Robert Curthose and William Rufus are also vividly portrayed, contrasting with each other as much as with Henry.  Robert is indolent, self-indulgent and easily pushed around, a brilliant soldier – as demonstrated by his performance on crusade – but a hopeless ruler. I couldn’t help seeing echoes of his nephew Stephen, later (disputed) king of England, and wondering if genial ineptitude was an occasional family trait. Rufus, in contrast, has all the strength of will that Robert lacks, but with no check on his power and apparently no conscience, he is erratic, ruthless and cruel. The minor characters are also developed as individuals; for me, the most memorable was Herluin, a minor knight and a loyal follower of Henry, a devout and highly moral man living under a dark shadow.

The charming love story between Henry and Eadgyth is low-key – of necessity, as they probably hardly met before their wedding. Henry at least is open-eyed that it is a political marriage but, as he reflects, ‘how much better if love came too’.

William Rufus is famous for the mysterious circumstances of his death, killed by an arrow whilst hunting in the New Forest – just in time for Henry to claim the royal treasury and then the crown of England before elder brother Robert’s return from crusade. Exactly what happened that day remains unknown, and there are many theories of varying degrees of plausibility. The author has an intriguing solution in Henry of the High Rock, although some inferences are left for the reader to draw, rather than being spelled out.

There is no map, so readers unfamiliar with the geography of England and northern France may like to have an atlas to hand to follow Henry’s journeys. A brief Author’s Note outlines the underlying history and indicates some of the inventions used to fill in gaps.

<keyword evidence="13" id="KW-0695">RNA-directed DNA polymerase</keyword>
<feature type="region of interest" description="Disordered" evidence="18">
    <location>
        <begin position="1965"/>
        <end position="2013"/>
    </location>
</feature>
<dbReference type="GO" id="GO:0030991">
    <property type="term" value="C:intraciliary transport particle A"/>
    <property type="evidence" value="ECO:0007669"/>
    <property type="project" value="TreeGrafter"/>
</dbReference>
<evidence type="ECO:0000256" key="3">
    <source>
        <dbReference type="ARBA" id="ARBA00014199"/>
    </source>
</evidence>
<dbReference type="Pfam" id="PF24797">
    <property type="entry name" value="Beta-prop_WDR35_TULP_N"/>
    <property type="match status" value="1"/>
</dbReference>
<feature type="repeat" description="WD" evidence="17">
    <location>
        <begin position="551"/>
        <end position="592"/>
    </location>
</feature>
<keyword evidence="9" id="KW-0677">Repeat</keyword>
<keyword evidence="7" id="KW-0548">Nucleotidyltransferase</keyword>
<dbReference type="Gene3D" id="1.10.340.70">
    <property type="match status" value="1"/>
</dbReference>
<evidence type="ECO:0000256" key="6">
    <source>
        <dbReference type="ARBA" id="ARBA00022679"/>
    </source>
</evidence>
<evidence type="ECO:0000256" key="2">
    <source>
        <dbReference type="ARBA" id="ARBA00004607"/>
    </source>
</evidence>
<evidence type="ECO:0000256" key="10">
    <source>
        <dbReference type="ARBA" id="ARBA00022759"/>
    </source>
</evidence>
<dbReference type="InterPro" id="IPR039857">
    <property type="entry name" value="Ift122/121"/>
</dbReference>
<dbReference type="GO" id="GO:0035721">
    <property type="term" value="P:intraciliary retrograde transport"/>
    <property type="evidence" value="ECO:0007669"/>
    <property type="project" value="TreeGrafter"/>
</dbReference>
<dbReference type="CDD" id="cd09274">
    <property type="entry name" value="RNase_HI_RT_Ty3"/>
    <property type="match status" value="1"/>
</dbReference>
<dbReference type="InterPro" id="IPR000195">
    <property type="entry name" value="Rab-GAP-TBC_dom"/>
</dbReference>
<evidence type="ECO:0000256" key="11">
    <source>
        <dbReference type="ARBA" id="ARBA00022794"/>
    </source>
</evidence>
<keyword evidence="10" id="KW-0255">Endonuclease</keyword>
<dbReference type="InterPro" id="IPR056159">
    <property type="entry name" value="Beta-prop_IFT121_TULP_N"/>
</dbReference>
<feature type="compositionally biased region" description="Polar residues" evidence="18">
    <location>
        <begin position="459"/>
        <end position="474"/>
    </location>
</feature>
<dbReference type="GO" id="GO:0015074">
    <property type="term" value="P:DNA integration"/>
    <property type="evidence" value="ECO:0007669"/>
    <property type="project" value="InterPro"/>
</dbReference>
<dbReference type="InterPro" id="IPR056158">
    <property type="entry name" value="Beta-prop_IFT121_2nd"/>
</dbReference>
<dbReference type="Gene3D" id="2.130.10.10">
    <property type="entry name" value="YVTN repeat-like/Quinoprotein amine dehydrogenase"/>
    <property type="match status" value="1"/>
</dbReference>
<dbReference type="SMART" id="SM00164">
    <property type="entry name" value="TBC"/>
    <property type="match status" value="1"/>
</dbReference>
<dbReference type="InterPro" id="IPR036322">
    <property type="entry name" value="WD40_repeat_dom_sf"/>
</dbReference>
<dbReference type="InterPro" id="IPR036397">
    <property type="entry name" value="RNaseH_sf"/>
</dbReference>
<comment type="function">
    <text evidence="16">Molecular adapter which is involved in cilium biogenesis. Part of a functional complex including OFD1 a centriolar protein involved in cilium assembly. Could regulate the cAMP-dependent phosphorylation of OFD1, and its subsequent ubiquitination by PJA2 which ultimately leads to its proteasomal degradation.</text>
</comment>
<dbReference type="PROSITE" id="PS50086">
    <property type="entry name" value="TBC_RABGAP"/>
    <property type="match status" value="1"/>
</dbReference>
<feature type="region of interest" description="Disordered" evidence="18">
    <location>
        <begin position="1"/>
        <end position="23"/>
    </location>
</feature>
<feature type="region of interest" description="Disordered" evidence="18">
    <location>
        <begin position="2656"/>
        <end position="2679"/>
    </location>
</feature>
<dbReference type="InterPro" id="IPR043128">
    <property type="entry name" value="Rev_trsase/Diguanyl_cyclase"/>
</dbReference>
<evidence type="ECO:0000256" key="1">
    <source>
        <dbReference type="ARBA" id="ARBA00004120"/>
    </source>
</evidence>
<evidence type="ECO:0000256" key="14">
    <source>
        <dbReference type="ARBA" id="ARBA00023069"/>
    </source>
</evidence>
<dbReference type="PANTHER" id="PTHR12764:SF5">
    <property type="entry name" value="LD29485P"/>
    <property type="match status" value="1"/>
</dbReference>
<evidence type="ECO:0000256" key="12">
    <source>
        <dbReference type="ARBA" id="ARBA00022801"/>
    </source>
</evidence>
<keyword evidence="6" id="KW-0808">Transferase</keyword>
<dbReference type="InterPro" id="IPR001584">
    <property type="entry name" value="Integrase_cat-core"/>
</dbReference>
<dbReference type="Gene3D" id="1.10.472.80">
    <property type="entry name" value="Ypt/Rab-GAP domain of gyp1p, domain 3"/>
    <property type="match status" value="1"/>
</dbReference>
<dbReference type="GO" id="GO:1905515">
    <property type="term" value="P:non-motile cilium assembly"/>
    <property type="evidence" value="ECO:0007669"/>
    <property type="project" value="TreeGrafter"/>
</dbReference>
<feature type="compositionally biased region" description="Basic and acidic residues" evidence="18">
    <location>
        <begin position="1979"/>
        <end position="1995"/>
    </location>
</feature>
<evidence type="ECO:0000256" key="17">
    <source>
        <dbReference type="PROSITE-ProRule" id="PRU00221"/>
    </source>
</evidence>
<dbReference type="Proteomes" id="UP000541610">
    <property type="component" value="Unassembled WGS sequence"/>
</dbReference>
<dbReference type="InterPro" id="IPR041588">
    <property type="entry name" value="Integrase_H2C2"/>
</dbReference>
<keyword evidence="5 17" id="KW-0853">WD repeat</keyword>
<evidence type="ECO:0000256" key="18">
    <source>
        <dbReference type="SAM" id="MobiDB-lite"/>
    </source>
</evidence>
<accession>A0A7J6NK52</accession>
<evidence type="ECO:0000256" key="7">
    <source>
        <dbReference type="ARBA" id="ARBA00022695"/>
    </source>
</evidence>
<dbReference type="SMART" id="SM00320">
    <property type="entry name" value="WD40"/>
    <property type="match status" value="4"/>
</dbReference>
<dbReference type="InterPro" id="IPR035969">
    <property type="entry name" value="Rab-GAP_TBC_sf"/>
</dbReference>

Henry of the High Rock is the second in a trilogy about the early Norman kings, starting with Of the Ring of Earls and finishing with Lion’s Legacy. I haven’t read either of the others (although on the strength of this one, I will look out for them), and I had no difficulty following Henry of the High Rock, so it can be read as a stand-alone.

Well characterised retelling of the early adulthood of Henry I, from his father’s death to his coronation, set in England and Normandy in the late eleventh century.


Rick said...

High time that Henry I got in on some of the hist-fic action!

(Yes, I did see that the book was published in 1973 ....)

Carla said...

There don't seem to be all that many novels about Henry I, one reason that I was quite pleased to find this one.
I suppose with the famous Norman Conquest (the most, possibly the only, memorable date in English history) and the mysterious death of William Rufus before him, then the wars between Stephen and Empress Maud followed by the glamorous Henry II and Eleanor of Aquitaine and the antics of the 'Devil's Brood', Henry I has rather a lot of competition :-)

Kathryn Warner said...

This sounds excellent. I seem to have previously missed it, somehow, but many years ago read some of Juliet Dymoke's historical novels and enjoyed them.

Daphne said...